LGBTQ Equality

Residents Of Va. County Pour Cold Water On School Board’s Book-Burning Scheme

  Rob Boston

Last week on “The Wall of Separation” we wrote about a situation in Spotsylvania County, Va., where the school board voted unanimously to order education officials to remove “sexually explicit” books from school libraries.

There’s good news to report: This ill-considered plan has been scuttled. During the board’s Nov. 8 meeting, two members spoke openly about their desire to literally burn books they consider offensive. Those extreme statements captured national headlines; more importantly, they spurred local residents to action.

A week later, folks who live in the county packed a board meeting and let the members know they weren’t pleased. At the conclusion of the meeting, the board voted 5-2 to rescind the call to remove the books.

The two dissenters, Kirk Twigg and Rabih Abuismail, were the ones who, during the previous meeting, called for burning books. Abuismail is claiming he never called for burning books, but that’s simply not true. This was a public meeting, and it was taped.

My favorite comment came from a county librarian (naturally!) who said, “If you have a worldview that can be undone by a novel, let me suggest that the problem is not the novel.”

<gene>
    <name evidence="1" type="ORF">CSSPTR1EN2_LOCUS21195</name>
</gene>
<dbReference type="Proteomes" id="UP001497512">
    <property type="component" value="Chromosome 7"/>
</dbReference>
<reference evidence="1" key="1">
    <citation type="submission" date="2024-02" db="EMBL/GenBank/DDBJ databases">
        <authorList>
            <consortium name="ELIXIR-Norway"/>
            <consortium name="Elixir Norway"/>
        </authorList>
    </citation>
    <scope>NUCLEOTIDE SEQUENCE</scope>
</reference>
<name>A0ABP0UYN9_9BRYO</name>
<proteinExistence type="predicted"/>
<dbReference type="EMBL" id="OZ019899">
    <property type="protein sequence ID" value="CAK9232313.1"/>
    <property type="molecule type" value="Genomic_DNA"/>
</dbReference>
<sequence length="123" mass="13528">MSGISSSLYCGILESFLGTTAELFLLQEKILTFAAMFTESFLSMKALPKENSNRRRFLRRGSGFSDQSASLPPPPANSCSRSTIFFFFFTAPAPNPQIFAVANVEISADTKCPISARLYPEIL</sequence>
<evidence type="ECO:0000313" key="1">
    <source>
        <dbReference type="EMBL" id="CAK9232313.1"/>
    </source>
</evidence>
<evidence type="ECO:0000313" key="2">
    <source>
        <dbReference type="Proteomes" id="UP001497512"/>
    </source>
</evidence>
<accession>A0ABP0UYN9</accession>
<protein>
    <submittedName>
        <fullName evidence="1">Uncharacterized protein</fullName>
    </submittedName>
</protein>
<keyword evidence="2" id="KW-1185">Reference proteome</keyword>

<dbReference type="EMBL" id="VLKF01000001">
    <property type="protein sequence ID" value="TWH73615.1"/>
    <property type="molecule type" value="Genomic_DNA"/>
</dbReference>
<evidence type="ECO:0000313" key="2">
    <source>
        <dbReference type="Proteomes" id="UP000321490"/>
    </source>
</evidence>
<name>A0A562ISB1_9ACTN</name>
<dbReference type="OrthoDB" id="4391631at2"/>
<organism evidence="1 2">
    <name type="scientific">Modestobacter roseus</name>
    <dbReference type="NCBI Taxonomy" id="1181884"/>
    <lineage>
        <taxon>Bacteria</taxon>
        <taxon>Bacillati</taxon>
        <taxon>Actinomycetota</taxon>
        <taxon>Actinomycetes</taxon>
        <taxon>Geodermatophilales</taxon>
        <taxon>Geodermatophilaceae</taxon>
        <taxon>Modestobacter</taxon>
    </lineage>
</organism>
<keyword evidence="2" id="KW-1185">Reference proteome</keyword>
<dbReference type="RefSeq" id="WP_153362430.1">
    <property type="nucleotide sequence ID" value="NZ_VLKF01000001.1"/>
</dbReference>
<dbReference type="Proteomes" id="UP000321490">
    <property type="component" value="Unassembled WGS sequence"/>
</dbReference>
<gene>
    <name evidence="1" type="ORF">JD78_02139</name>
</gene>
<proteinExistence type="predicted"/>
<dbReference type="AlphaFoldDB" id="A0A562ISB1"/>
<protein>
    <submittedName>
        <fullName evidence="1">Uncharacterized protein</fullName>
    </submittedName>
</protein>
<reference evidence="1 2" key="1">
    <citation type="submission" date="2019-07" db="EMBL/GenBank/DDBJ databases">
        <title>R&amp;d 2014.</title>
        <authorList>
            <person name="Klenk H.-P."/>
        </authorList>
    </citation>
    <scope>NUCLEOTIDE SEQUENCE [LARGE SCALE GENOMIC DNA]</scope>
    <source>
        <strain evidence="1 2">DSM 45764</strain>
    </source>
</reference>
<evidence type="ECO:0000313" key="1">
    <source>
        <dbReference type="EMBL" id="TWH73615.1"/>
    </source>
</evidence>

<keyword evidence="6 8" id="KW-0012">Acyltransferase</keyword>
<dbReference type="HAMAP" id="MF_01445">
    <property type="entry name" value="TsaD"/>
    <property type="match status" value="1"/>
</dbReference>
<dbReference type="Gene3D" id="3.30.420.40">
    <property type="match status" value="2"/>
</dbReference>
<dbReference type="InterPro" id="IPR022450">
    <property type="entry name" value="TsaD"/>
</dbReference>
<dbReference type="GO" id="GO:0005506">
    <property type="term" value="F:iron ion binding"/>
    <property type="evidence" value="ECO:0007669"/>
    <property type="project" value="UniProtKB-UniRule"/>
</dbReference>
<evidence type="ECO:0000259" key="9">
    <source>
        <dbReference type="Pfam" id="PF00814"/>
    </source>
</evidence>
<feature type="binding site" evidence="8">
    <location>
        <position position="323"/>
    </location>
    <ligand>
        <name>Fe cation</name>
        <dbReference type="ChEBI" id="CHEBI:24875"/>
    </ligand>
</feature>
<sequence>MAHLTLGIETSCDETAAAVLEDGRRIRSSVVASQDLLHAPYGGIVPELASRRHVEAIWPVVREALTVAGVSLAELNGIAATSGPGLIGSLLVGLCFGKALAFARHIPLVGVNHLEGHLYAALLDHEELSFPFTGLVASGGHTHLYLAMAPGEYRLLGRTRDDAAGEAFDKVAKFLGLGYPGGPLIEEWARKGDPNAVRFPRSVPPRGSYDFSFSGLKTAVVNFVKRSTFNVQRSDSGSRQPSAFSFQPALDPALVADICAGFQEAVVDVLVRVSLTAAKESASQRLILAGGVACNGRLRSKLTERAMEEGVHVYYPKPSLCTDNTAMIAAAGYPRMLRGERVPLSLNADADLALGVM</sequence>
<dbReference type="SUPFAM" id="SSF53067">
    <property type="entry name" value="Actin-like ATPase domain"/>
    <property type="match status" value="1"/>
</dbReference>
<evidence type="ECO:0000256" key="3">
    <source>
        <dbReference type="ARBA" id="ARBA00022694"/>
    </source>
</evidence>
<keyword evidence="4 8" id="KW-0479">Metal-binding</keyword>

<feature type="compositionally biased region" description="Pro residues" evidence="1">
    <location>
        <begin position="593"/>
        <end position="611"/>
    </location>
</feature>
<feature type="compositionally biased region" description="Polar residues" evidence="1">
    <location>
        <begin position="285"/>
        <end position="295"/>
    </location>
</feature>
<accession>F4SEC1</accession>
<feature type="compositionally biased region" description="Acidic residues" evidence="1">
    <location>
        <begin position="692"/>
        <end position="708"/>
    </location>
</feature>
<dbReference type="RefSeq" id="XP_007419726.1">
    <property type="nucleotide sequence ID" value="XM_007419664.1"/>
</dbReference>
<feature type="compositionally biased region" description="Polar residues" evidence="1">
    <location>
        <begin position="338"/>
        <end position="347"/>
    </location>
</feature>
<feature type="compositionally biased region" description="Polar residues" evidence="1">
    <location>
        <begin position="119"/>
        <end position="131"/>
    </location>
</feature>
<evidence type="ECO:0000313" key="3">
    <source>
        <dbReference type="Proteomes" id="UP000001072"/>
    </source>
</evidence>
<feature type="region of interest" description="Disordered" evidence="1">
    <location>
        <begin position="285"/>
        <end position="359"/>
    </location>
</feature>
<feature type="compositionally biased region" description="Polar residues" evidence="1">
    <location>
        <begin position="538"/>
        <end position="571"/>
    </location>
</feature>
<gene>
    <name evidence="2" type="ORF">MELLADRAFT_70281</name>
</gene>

And let’s be clear about something: Despite all of the talk about “obscene” books, none of the titles targeted would qualify as pornography or anything close to it. Historically, terms like “obscene,” “pornographic” and “explicit” have been used by would-be censors to attack books they don’t like or volumes that deal with themes that make them uncomfortable. (In 1939, John Steinbecks’s The Grapes of Wrath was labeled “obscene” despite the fact that there are no sex scenes in the book. It was a disinformation campaign led by produce growers in Kern County, Calif., who were upset over the novel’s pro-migrant worker message). In Spotsylvania, the books targeted mainly dealt with LGBTQ issues. In other parts of the country, books are under fire for dealing with themes of racial justice. Some people simply don’t want our students to have access to this material because it offends their religious or political beliefs.

The residents of Spotsylvania County turned back the censors. The lesson here is not complicated: You have a voice. Use it.

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